The Nashville bomber has been identified as Anthony Q. Warner, a 63-year-old man from Antioch, Tennessee, amid swirling theories of the motive behind the Christmas morning explosion that demolished a block of the city. "Anthony Warner is the bomber ... He was present when the bomb went off, and he perished in the bombing," Nashville by U.S. Attorney Don Cochran said.
DNA examinations of tissue samples by both the Tennessee Bureau of Investigation and the FBI laboratory in Quantico, were consistent to those of Anthony Quinn Warner, 63, of Antioch, Metro Nashville Police Department said. DNA recovered from the scene of the explosion was matched to samples taken during the raid at Warner's brick home in Antioch, investigators said.
The results of the forensic tests of human remains recovered from the blast site on 2nd Avenue were released by Special Agent in Charge Doug Korneski of the FBI Memphis Field Office.
MNPD said the key break in the investigation came when the Tennessee Highway Patrol located and recovered the VIN number from Warner's van used in the blast. That information, along with crucial tips from the public, led to the home of the suspect in Antioch, the MNPD said in a statement.
The press release said the FBI and ATF Agents are recovering and analyzing more evidence. "The motive for the incident is still unclear. Leads are still being followed, but at this time, there is no indication that any other individuals are involved," the statement said.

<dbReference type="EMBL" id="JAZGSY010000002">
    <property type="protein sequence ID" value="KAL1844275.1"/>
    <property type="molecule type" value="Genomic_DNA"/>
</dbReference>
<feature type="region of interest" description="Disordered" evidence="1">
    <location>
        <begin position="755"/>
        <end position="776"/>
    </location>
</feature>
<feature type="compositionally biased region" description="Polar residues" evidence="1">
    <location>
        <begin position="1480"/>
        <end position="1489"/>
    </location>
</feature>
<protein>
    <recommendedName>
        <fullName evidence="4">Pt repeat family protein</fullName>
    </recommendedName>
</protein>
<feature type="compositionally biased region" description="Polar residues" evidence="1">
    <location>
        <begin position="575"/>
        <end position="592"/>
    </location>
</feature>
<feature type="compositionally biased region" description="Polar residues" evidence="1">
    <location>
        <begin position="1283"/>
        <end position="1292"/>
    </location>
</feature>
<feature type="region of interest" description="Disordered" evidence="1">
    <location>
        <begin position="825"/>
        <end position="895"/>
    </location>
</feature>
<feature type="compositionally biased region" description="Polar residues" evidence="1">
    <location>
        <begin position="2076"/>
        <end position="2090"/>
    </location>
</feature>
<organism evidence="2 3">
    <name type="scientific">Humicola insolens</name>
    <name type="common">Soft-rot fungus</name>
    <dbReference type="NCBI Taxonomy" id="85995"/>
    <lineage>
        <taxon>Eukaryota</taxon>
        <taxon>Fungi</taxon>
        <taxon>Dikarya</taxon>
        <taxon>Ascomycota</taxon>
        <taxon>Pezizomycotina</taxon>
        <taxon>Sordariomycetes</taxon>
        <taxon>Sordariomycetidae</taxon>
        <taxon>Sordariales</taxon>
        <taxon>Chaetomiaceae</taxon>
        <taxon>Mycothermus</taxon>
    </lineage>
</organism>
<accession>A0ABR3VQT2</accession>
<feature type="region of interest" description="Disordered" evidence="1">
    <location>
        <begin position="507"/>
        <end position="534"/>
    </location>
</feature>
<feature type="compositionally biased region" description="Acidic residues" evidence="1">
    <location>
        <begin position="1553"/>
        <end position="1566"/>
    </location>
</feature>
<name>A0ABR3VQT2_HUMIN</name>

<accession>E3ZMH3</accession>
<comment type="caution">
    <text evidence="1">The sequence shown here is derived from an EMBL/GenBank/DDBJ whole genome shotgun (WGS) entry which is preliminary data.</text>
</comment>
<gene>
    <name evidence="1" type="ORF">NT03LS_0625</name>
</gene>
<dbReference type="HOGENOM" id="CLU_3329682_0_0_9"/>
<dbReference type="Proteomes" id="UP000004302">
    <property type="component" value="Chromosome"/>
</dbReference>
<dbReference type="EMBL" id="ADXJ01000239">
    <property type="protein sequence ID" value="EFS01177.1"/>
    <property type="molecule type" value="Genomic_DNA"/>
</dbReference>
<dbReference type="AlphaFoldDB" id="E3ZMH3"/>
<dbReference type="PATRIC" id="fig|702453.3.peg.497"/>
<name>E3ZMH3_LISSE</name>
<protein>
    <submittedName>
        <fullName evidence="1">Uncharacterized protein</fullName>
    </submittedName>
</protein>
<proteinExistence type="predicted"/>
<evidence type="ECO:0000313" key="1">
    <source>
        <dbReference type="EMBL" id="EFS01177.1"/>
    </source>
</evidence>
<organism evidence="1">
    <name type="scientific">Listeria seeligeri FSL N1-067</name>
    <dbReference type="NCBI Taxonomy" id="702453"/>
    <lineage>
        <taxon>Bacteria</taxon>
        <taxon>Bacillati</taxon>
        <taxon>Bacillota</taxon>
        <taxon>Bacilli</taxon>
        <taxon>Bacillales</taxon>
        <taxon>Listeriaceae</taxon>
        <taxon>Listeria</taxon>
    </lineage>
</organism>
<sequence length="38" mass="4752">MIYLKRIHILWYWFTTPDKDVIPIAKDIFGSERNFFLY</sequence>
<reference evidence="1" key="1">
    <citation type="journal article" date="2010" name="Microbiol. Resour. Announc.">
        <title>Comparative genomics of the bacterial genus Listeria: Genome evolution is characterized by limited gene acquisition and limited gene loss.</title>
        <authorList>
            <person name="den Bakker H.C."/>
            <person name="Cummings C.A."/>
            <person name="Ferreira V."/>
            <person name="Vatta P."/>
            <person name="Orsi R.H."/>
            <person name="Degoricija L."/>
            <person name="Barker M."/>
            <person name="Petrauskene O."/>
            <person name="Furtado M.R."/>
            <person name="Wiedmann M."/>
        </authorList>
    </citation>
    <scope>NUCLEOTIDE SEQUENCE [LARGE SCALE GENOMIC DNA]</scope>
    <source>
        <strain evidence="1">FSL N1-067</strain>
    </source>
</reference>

The investigators said there was no evidence at this time that anyone outside of Warner was involved in the explosion. They came to the conclusion after analyzing hours of surveillance footage.
In other updates, the investigators have also not zeroed in on the kind of explosives used in the bombing. The FBI also said Warner was not on the radar of any authorities before the Christmas morning blast.
The authorities have not yet called the Nashville blast an act of terrorism as they haven't been able to establish the motive behind the violent act. According to Korneski, the investigators must be able to tie Warner's motivation to an ideology before they can call it an act of terrorism.
Earlier, the investigators had come around to the conclusion that the Nashville explosion was a suicide attack. The ATF and the FBI raided a duplex home in Antioch, southeast of Nashville. Residents living near the brick home said they noticed the recreational van at the home in the last two weeks. The building sits on a part of the town that's replete with rental homes.
The blast, which took place around 6:30 a.m. on Friday, injured three people and damaged more than 40 downtown businesses, besides killing Warner.